Neighbors Plan to Push Forward in Fight to Stop Proposed Factory Farm
SAINT PAUL, Minn. — Farmers and other rural residents of Goodhue County’s Zumbrota Township gathered today at the headquarters of the Minnesota Pollution Control Agency (MPCA) in Saint Paul to express their frustration with an inaccurate and incomplete environmental review on a proposed factory hog farm in their neighborhood. The proposed factory farm would include 4,700 hogs and a 3.7-million-gallon liquid manure holding facility in an area highly susceptible to groundwater pollution and sinkhole formation.
In a closed-door decision on Jan. 20, MPCA Commissioner John Linc Stine denied citizens’ demands for a new and accurate Environmental Assessment Worksheet (EAW), despite a promise to meet with citizens before such a decision was made. The Commissioner’s decision ended any further environmental review by the MPCA of the controversial project.
Township residents met with Commissioner Stine today to highlight the many errors and omissions in the EAW.
“The EAW was missing many of our homes and wells. It even predicts that this massive facility will be odor-free, which is preposterous,” said Zumbrota Township resident and Land Stewardship Project (LSP) member Kristi Rosenquist. “We can’t have confidence in a document that is so deeply flawed, and we can’t trust the MPCA to keep our neighborhood safe.”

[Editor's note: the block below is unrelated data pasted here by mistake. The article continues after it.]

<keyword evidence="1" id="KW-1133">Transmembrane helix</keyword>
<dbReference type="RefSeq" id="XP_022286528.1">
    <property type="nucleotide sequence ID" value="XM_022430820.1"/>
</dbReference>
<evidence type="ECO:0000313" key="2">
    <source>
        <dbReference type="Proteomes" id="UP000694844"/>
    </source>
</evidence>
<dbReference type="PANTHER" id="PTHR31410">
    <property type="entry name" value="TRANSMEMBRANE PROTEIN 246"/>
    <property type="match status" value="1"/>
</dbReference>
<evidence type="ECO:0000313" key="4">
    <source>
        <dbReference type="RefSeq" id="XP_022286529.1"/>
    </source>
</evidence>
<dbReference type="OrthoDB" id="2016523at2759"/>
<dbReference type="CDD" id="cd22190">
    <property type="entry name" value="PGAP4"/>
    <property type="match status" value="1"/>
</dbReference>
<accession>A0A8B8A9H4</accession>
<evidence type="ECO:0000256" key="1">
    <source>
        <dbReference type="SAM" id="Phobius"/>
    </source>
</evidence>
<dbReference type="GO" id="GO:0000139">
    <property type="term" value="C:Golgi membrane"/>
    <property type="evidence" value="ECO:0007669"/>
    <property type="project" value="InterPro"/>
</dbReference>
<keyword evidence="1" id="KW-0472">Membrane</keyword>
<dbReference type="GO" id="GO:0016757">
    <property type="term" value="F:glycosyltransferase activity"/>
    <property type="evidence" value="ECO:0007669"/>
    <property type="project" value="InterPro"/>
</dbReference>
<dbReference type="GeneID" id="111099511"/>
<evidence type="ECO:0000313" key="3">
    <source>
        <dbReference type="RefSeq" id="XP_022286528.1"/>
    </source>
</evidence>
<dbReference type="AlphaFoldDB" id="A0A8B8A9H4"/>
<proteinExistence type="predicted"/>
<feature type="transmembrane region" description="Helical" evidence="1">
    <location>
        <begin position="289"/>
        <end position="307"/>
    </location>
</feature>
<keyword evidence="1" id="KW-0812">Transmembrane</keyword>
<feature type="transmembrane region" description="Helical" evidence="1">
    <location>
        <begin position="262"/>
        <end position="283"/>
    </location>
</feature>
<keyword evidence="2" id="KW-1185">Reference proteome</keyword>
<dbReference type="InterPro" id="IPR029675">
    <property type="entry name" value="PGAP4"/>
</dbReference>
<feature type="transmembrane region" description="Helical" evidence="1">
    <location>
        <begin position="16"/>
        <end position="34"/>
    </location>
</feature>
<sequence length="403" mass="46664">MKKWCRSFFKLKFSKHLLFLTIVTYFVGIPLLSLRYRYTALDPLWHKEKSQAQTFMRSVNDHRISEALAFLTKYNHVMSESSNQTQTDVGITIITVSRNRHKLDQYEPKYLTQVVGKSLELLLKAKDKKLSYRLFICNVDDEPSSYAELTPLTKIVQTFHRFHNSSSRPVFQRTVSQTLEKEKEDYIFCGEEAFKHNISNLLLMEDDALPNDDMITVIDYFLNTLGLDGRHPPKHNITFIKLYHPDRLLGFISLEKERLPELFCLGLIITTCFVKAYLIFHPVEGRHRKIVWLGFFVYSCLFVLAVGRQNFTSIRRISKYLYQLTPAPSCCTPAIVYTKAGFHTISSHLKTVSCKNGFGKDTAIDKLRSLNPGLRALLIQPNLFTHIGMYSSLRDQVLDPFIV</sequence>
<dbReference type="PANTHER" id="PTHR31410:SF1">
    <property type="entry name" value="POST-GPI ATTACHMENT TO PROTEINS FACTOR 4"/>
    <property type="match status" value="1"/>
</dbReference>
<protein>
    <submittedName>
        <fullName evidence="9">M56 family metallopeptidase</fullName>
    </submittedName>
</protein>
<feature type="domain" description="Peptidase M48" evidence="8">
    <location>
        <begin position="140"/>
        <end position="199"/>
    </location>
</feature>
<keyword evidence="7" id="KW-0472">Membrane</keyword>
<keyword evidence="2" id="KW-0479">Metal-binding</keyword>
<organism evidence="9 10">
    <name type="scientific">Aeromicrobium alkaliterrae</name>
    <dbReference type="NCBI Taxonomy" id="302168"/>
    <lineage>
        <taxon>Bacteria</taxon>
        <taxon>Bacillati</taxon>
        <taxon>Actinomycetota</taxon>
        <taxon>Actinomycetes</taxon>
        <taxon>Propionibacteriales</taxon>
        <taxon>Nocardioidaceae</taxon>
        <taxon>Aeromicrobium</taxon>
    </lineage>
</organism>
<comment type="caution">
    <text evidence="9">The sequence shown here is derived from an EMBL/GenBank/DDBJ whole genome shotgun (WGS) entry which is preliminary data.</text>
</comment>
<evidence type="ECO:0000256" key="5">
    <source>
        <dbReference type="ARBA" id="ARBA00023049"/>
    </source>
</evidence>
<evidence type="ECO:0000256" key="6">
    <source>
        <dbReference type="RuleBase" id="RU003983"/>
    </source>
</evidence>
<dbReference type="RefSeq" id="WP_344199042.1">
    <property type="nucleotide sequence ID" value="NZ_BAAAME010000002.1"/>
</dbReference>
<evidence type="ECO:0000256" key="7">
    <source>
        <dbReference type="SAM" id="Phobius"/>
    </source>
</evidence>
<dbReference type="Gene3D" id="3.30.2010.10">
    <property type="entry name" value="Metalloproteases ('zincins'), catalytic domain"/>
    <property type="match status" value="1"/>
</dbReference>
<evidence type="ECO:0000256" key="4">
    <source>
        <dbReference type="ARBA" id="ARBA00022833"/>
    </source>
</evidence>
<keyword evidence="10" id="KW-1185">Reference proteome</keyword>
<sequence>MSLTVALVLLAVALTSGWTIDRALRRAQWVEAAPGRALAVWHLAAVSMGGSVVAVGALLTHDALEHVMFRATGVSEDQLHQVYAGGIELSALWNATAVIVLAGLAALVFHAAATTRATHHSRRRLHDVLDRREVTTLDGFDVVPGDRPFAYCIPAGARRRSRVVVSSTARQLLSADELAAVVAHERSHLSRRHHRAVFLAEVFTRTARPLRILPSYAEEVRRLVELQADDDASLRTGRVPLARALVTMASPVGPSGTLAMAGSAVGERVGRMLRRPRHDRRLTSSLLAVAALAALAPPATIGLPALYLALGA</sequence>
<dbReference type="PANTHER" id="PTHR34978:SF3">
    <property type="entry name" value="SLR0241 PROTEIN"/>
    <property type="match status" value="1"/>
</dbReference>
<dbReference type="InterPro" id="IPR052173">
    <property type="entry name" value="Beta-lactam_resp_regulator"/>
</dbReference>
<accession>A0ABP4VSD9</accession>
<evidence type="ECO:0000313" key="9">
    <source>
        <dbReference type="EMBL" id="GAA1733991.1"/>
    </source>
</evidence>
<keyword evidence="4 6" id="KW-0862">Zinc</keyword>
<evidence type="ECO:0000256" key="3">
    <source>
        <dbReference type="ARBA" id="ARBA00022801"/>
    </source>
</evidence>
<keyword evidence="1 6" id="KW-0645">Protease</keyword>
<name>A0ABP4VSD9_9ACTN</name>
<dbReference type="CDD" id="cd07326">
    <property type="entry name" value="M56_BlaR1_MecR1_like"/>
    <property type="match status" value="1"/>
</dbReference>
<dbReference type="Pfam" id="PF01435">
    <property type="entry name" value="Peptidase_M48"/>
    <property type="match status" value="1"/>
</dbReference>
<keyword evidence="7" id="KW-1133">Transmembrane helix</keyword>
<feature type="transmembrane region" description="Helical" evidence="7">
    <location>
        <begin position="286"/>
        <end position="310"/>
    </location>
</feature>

Dale Post and Frederick Fredrickson, Zumbrota Township farmers whose homes were missing from the EAW, presented Commissioner Stine with aerial photos of their farms.
“I wanted him to know what he overlooked,” said Fredrickson. “My dairy farm is my entire life. Commissioner Stine should know how much is at stake.”
For more about the EAW’s inaccuracies and omissions, see http://landstewardshipproject.org/repository/1/2018/list_of_inaccuracies_eaw.pdf.
Residents also expressed frustration that the Commissioner’s decision was made in private. For the past two years, final decisions on whether to order new EAWs for controversial projects have resided with the MPCA Commissioner alone. Prior to that, Minnesota citizens could provide input on such decisions via the MPCA Citizens’ Board, which was instituted in the late 1960s. Corporate agriculture interests and other critics of local citizen input pressured the Minnesota Legislature to eliminate the board in 2015.
After today's meeting, residents presented their concerns in front of the MPCA headquarters, holding signs that read, “Family Farms, Not Factory Farms” and “Our Community, Our Voices.”
Zumbrota Township residents announced that they plan to fight the factory farm proposal as it moves on to the Goodhue County Board for a conditional use permit.
“Our air, water and family farms are valuable beyond measure,” said Zumbrota Township resident Kathy Bramble. “We will keep fighting to protect our community.”